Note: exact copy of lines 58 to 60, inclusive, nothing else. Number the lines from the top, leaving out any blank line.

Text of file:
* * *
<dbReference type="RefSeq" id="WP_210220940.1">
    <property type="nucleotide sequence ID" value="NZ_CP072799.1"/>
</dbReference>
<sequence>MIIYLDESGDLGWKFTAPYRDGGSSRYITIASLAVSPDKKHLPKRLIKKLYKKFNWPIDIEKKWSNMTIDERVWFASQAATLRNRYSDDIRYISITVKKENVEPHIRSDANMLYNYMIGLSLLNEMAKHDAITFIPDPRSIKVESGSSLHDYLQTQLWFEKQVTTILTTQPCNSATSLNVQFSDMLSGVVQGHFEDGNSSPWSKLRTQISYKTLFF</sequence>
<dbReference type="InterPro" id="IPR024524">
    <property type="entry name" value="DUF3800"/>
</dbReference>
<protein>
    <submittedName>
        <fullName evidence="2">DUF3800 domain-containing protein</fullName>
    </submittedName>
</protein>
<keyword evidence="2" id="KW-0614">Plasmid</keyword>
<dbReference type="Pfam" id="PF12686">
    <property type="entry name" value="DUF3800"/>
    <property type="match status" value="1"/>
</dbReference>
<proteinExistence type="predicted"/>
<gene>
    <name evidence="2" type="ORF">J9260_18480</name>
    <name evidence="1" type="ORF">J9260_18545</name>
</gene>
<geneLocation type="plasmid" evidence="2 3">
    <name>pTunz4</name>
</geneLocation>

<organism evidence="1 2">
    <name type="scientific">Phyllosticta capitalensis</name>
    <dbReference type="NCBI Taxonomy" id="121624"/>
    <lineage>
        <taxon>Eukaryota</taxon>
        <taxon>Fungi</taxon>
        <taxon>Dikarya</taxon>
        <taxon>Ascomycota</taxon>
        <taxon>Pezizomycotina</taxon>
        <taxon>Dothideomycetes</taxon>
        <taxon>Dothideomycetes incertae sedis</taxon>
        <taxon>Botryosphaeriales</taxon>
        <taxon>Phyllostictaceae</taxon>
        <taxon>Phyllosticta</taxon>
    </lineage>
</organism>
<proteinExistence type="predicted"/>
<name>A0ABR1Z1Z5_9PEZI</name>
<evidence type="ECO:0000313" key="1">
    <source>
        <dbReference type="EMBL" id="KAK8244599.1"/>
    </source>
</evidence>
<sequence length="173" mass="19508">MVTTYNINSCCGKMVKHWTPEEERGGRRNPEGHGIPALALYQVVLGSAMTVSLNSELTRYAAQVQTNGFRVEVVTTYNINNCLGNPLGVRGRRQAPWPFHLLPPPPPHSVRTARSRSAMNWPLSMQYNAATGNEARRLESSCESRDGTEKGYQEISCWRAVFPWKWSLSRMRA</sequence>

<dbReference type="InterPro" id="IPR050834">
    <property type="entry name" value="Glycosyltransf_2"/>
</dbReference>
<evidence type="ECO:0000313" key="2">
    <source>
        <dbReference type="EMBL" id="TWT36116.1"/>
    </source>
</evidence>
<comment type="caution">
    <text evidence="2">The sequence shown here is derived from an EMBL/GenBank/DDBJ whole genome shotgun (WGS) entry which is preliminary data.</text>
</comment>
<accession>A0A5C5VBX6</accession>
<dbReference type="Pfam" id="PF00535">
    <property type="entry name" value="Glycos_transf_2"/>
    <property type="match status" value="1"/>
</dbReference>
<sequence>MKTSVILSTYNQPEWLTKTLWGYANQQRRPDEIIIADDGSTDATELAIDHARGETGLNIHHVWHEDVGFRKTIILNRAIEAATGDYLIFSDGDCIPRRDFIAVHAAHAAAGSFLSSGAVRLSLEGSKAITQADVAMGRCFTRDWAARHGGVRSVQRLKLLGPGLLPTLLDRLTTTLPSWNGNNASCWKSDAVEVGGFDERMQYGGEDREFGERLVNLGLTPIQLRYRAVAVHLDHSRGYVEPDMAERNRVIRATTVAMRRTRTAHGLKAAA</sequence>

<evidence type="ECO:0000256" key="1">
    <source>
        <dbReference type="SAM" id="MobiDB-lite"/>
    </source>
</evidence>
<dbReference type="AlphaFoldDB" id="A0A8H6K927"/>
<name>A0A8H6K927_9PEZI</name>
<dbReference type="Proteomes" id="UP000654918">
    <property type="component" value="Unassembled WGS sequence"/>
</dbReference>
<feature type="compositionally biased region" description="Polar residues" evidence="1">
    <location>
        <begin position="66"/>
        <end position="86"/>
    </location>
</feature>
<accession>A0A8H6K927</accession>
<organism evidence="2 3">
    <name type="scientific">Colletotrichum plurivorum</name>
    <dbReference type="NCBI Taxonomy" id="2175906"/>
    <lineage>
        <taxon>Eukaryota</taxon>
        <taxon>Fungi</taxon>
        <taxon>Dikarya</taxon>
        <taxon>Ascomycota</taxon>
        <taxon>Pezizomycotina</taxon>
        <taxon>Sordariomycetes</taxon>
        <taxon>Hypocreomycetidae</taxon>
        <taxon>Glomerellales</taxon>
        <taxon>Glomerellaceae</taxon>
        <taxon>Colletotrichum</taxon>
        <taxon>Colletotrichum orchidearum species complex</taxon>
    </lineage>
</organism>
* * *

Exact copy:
<comment type="caution">
    <text evidence="2">The sequence shown here is derived from an EMBL/GenBank/DDBJ whole genome shotgun (WGS) entry which is preliminary data.</text>
</comment>